Fun narrative. :)

Leah J. Utas said...

Why can't every town have a butterfly corral?
Loved the small town trip, Frank.

Frank Baron said...

Ubi, as you've learned, you have to take your Nature wherever you can find it. That looks like a pretty spot - an oasis in a desert of concrete. I'd be spending a lot of time there if I lived nearby. Thanks for stopping by. :)

Bruce, that sounds like a fine idea! Hang on while I grab my hat.

Travis, I agree 100%. And, at 8 trees per forest - it's affordable too!

Lori, sorry to hear about the festival. We got our Apple Days coming up pretty soon. They'll be closing off the downtown - all three blocks of it - and the whole town will smell of baked pies. You're welcome to come visit. :)

Reb, I agree. Every little bit of knowledge helps. And I think one butterfly would do it, if it was big enough...and the wind was right.... ;)

Hilary, thanks a lot for giving away my next blog topic!! ;)

Why indeed Leah? Glad you enjoyed. Thanks for taking the time to let me know. :)

Dianne said...

my new favorite word is "giddyfying" - may I use it?

always nice to see Benny - he looked like he wanted the job of guarding the butterfly corral.

and I didn't see a chubby guy :)

Frank Baron said...

Dianne, you may absolutely use it. No charge. ;)

And no chubby guy you say?

Godblessya and your poor eyesight too. :)

MagnoliaGirl said...

I've always loved a good sign -so much unnecessary oral edification can be avoided:)

I wonder how many committees and hours of planning it took to create this little slice of paradise?

I think they should pay you to give tours, just in case the signs aren't enough - you know, should any snarky Americans stumble upon things...:)

Can always count on you, Frank, for a smile and a snicker or three....


the Bag Lady said...

Well now, Frank - you can probably expect your taxes to sky-rocket to pay for those signs!!

This was a great post! In my small town (hamlet?), the gov't in it's infinite wisdom has finally put up a road sign telling everyone the name of the place! Woohoo!

Kappa no He said...

When I lived in Alabama I attended a church where everyone wore plaid shirts. Really.

Oh, and my pup chewed through one of those leashes within a week. Benny's Da Man for showing restraint.

Frank Baron said...

Hiya MG, sorry for the delayed response. I was away. I got a kick out of imagining the committee that worked on this too. Gotta love seeing one's tax dollars at work eh? ;)

Baggie, I hope you're wrong (but fear you're right). Congrats on the sign! ;)

Terrie, maybe that church was for displaced Canadians. :)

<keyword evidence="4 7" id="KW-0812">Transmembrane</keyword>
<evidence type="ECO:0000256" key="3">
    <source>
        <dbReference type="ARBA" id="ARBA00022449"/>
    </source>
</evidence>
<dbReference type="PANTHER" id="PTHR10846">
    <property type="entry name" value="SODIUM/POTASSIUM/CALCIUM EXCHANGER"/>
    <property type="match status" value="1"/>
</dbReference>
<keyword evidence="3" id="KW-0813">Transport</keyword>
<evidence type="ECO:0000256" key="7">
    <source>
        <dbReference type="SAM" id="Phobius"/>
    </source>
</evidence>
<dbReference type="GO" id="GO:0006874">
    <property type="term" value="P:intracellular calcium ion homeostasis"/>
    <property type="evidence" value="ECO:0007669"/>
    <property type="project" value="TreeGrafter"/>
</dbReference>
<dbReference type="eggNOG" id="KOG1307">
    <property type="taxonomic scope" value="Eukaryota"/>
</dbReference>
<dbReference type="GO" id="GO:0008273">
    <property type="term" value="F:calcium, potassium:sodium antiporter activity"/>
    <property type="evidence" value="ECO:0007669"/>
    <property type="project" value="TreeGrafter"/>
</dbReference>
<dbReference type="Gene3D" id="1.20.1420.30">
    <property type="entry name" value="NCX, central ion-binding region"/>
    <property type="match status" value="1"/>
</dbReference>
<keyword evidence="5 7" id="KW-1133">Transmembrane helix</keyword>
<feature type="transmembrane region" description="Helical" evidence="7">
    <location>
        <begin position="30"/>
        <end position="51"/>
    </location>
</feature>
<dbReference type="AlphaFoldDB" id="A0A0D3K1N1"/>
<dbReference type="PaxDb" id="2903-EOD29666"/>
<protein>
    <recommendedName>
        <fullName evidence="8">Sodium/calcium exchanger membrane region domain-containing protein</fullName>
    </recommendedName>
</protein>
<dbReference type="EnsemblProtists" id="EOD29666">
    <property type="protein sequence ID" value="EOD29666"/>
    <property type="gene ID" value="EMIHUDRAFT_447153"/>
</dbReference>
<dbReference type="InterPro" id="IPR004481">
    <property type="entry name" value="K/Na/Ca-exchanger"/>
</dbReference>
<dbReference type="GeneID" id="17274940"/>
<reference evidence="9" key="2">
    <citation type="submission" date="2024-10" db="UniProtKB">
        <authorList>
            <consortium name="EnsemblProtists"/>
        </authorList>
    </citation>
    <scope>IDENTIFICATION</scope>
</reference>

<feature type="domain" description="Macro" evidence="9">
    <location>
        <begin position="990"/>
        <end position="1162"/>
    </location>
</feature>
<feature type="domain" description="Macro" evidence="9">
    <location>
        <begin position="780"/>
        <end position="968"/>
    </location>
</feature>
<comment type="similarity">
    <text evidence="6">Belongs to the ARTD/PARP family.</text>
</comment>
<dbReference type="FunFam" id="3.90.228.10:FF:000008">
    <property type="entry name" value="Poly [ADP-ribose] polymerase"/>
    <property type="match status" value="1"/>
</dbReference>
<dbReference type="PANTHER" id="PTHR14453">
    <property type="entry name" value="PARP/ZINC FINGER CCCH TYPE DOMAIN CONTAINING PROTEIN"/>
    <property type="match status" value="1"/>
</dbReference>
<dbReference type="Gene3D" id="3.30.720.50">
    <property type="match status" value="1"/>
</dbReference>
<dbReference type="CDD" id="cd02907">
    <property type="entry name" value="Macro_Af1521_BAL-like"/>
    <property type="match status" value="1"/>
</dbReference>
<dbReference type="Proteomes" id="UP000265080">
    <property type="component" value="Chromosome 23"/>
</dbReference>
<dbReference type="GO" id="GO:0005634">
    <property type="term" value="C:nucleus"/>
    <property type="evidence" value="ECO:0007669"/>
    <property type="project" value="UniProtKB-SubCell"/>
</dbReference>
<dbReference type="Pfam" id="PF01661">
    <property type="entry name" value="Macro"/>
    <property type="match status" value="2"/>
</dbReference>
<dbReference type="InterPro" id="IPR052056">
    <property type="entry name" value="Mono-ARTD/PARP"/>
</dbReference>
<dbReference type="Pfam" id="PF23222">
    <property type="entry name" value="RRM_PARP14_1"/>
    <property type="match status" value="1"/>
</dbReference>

Sure it was the same kind of leash? This one is made of some pretty darn tough nylon-type material. Ben's chewed on it plenty but no signs of weak spots yet. (Fingers crossed....)

Anonymous said...

Hey, Frank. I know the names to all those things mislabled - think your town would hire me to fix 'em?

Frank Baron said...

Unique, I can put the offer to them. If it goes to committee, I should have answer for you by 2012. ;)

Jo said...

At first I read "Chucklehead" & thought, Hey, that's what I call the folks around here!...but then I realized my error.

You slay me, Frank. In fact I'm still laughing.

I'm really excited about the whole forest thing. All this time I've been living in one & didn't know it.

Frank Baron said...

That's why I'm here Jo - to share my knowledge of country living and Mom Nature with others. ;)

Glad you enjoyed. Thanks for letting me know. :)

Suldog said...

"And, as a bonus, now I know exactly how many trees make up a forest."

LMAO. Well, not literally. You know what I mean.

Great post. I'm so glad you stopped by at my place. It prompted me to come here, and that line alone was worth the trip.

Even if you don't know how to spell LABOR.

Frank Baron said...

Thanks Suldog. Although, as you know by now, there was a mix-up with Hilary regarding that visit. But you can bet I'll be there later today to pay my respects. :)

Stace said...

I was born and raised in a small town (well, actually in the bush half an hour away from the small town) and I couldn't wait to leave! Graduated highschool, and I was so out of there. But some aspects of it were nice, and I'll probably retire to a small town somewhere, possibly in Ireland, or maybe Luxemburg (that's a country which is also a small town, bonus!)

That said... I'm more or less living in a small town now. You should see Canberra.
See all that green? That's our capital city :)
Frankly I hate it. haha I said Frankly and your name is Frank. Sorry. :) I digress. More than usual. I'm going now. Need tea.

Frank Baron said...

Canberra looks plenty big to me, Stace. One of the photos shows a fair number of trees but all-in-all...I think I'll stay put. ;)

Thanks for the visit. :)

Anonymous said...

This was great and reminded me of the small towns I have lived in!